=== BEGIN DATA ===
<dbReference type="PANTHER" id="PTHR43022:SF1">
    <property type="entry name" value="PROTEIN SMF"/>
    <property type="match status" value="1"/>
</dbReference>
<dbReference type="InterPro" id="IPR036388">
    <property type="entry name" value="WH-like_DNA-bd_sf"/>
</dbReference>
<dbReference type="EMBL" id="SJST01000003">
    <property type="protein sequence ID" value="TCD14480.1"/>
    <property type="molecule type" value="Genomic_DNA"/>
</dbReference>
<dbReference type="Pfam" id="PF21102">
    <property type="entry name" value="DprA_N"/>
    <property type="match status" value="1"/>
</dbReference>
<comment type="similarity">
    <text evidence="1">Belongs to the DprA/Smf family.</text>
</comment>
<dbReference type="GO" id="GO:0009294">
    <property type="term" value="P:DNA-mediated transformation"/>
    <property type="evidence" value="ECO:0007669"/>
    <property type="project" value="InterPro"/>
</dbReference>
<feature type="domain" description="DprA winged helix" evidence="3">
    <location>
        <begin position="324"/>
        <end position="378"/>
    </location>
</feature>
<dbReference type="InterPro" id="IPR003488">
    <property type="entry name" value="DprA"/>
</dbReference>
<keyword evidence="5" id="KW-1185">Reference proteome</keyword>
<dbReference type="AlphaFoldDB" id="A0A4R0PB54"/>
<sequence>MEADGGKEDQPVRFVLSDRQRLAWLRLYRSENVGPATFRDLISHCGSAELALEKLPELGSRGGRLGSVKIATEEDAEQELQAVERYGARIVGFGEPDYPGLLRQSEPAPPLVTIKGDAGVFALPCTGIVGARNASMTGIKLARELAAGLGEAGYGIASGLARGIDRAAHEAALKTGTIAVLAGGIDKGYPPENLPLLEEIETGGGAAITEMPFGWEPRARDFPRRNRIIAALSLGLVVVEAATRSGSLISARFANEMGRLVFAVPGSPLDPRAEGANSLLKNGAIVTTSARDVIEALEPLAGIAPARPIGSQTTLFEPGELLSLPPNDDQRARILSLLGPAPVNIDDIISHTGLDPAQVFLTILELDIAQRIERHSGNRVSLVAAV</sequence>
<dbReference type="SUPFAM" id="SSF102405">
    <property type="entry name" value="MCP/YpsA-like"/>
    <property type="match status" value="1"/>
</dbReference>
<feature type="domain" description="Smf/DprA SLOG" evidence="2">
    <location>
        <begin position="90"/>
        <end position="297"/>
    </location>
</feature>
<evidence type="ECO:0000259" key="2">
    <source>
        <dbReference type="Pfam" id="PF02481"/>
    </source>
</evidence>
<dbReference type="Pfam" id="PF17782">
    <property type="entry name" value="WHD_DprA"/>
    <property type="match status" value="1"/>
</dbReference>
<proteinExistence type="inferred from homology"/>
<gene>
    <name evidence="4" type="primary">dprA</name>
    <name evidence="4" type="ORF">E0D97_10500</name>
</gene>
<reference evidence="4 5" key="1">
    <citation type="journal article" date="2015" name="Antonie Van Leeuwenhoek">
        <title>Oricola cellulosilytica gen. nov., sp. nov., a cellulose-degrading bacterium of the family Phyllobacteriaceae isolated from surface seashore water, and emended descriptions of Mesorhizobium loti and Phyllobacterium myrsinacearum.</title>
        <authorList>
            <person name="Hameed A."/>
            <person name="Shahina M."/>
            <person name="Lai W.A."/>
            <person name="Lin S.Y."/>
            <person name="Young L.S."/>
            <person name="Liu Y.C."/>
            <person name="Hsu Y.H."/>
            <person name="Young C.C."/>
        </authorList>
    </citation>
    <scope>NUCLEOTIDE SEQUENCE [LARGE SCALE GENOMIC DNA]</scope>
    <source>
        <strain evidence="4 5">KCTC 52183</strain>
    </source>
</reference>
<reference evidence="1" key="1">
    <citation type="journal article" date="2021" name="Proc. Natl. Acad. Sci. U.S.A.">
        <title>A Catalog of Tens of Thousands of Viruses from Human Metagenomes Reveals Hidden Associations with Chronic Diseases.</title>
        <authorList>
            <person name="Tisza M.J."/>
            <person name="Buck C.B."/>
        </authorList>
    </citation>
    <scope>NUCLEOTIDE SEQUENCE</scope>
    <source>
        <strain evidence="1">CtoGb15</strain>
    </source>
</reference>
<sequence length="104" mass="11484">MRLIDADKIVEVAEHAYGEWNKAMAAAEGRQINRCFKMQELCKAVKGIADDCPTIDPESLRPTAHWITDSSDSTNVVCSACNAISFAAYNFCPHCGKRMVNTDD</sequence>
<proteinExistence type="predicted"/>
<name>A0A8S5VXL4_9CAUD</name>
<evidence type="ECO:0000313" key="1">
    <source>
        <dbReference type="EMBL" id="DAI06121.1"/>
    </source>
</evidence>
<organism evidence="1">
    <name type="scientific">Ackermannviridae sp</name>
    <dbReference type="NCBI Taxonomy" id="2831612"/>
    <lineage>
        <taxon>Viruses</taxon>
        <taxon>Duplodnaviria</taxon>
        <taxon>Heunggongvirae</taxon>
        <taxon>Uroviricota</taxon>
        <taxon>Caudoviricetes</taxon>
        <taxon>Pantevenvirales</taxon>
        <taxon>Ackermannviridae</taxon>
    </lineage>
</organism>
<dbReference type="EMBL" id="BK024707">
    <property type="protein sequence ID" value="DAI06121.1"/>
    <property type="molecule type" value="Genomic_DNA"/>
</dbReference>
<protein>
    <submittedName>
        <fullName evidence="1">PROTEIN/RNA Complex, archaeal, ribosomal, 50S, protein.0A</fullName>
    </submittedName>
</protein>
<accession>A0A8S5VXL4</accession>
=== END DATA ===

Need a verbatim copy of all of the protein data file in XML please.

<dbReference type="PANTHER" id="PTHR43022:SF1">
    <property type="entry name" value="PROTEIN SMF"/>
    <property type="match status" value="1"/>
</dbReference>
<dbReference type="InterPro" id="IPR036388">
    <property type="entry name" value="WH-like_DNA-bd_sf"/>
</dbReference>
<dbReference type="EMBL" id="SJST01000003">
    <property type="protein sequence ID" value="TCD14480.1"/>
    <property type="molecule type" value="Genomic_DNA"/>
</dbReference>
<dbReference type="Pfam" id="PF21102">
    <property type="entry name" value="DprA_N"/>
    <property type="match status" value="1"/>
</dbReference>
<comment type="similarity">
    <text evidence="1">Belongs to the DprA/Smf family.</text>
</comment>
<dbReference type="GO" id="GO:0009294">
    <property type="term" value="P:DNA-mediated transformation"/>
    <property type="evidence" value="ECO:0007669"/>
    <property type="project" value="InterPro"/>
</dbReference>
<feature type="domain" description="DprA winged helix" evidence="3">
    <location>
        <begin position="324"/>
        <end position="378"/>
    </location>
</feature>
<dbReference type="InterPro" id="IPR003488">
    <property type="entry name" value="DprA"/>
</dbReference>
<keyword evidence="5" id="KW-1185">Reference proteome</keyword>
<dbReference type="AlphaFoldDB" id="A0A4R0PB54"/>
<sequence>MEADGGKEDQPVRFVLSDRQRLAWLRLYRSENVGPATFRDLISHCGSAELALEKLPELGSRGGRLGSVKIATEEDAEQELQAVERYGARIVGFGEPDYPGLLRQSEPAPPLVTIKGDAGVFALPCTGIVGARNASMTGIKLARELAAGLGEAGYGIASGLARGIDRAAHEAALKTGTIAVLAGGIDKGYPPENLPLLEEIETGGGAAITEMPFGWEPRARDFPRRNRIIAALSLGLVVVEAATRSGSLISARFANEMGRLVFAVPGSPLDPRAEGANSLLKNGAIVTTSARDVIEALEPLAGIAPARPIGSQTTLFEPGELLSLPPNDDQRARILSLLGPAPVNIDDIISHTGLDPAQVFLTILELDIAQRIERHSGNRVSLVAAV</sequence>
<dbReference type="SUPFAM" id="SSF102405">
    <property type="entry name" value="MCP/YpsA-like"/>
    <property type="match status" value="1"/>
</dbReference>
<feature type="domain" description="Smf/DprA SLOG" evidence="2">
    <location>
        <begin position="90"/>
        <end position="297"/>
    </location>
</feature>
<evidence type="ECO:0000259" key="2">
    <source>
        <dbReference type="Pfam" id="PF02481"/>
    </source>
</evidence>
<dbReference type="Pfam" id="PF17782">
    <property type="entry name" value="WHD_DprA"/>
    <property type="match status" value="1"/>
</dbReference>
<proteinExistence type="inferred from homology"/>
<gene>
    <name evidence="4" type="primary">dprA</name>
    <name evidence="4" type="ORF">E0D97_10500</name>
</gene>
<reference evidence="4 5" key="1">
    <citation type="journal article" date="2015" name="Antonie Van Leeuwenhoek">
        <title>Oricola cellulosilytica gen. nov., sp. nov., a cellulose-degrading bacterium of the family Phyllobacteriaceae isolated from surface seashore water, and emended descriptions of Mesorhizobium loti and Phyllobacterium myrsinacearum.</title>
        <authorList>
            <person name="Hameed A."/>
            <person name="Shahina M."/>
            <person name="Lai W.A."/>
            <person name="Lin S.Y."/>
            <person name="Young L.S."/>
            <person name="Liu Y.C."/>
            <person name="Hsu Y.H."/>
            <person name="Young C.C."/>
        </authorList>
    </citation>
    <scope>NUCLEOTIDE SEQUENCE [LARGE SCALE GENOMIC DNA]</scope>
    <source>
        <strain evidence="4 5">KCTC 52183</strain>
    </source>
</reference>
<reference evidence="1" key="1">
    <citation type="journal article" date="2021" name="Proc. Natl. Acad. Sci. U.S.A.">
        <title>A Catalog of Tens of Thousands of Viruses from Human Metagenomes Reveals Hidden Associations with Chronic Diseases.</title>
        <authorList>
            <person name="Tisza M.J."/>
            <person name="Buck C.B."/>
        </authorList>
    </citation>
    <scope>NUCLEOTIDE SEQUENCE</scope>
    <source>
        <strain evidence="1">CtoGb15</strain>
    </source>
</reference>
<sequence length="104" mass="11484">MRLIDADKIVEVAEHAYGEWNKAMAAAEGRQINRCFKMQELCKAVKGIADDCPTIDPESLRPTAHWITDSSDSTNVVCSACNAISFAAYNFCPHCGKRMVNTDD</sequence>
<proteinExistence type="predicted"/>
<name>A0A8S5VXL4_9CAUD</name>
<evidence type="ECO:0000313" key="1">
    <source>
        <dbReference type="EMBL" id="DAI06121.1"/>
    </source>
</evidence>
<organism evidence="1">
    <name type="scientific">Ackermannviridae sp</name>
    <dbReference type="NCBI Taxonomy" id="2831612"/>
    <lineage>
        <taxon>Viruses</taxon>
        <taxon>Duplodnaviria</taxon>
        <taxon>Heunggongvirae</taxon>
        <taxon>Uroviricota</taxon>
        <taxon>Caudoviricetes</taxon>
        <taxon>Pantevenvirales</taxon>
        <taxon>Ackermannviridae</taxon>
    </lineage>
</organism>
<dbReference type="EMBL" id="BK024707">
    <property type="protein sequence ID" value="DAI06121.1"/>
    <property type="molecule type" value="Genomic_DNA"/>
</dbReference>
<protein>
    <submittedName>
        <fullName evidence="1">PROTEIN/RNA Complex, archaeal, ribosomal, 50S, protein.0A</fullName>
    </submittedName>
</protein>
<accession>A0A8S5VXL4</accession>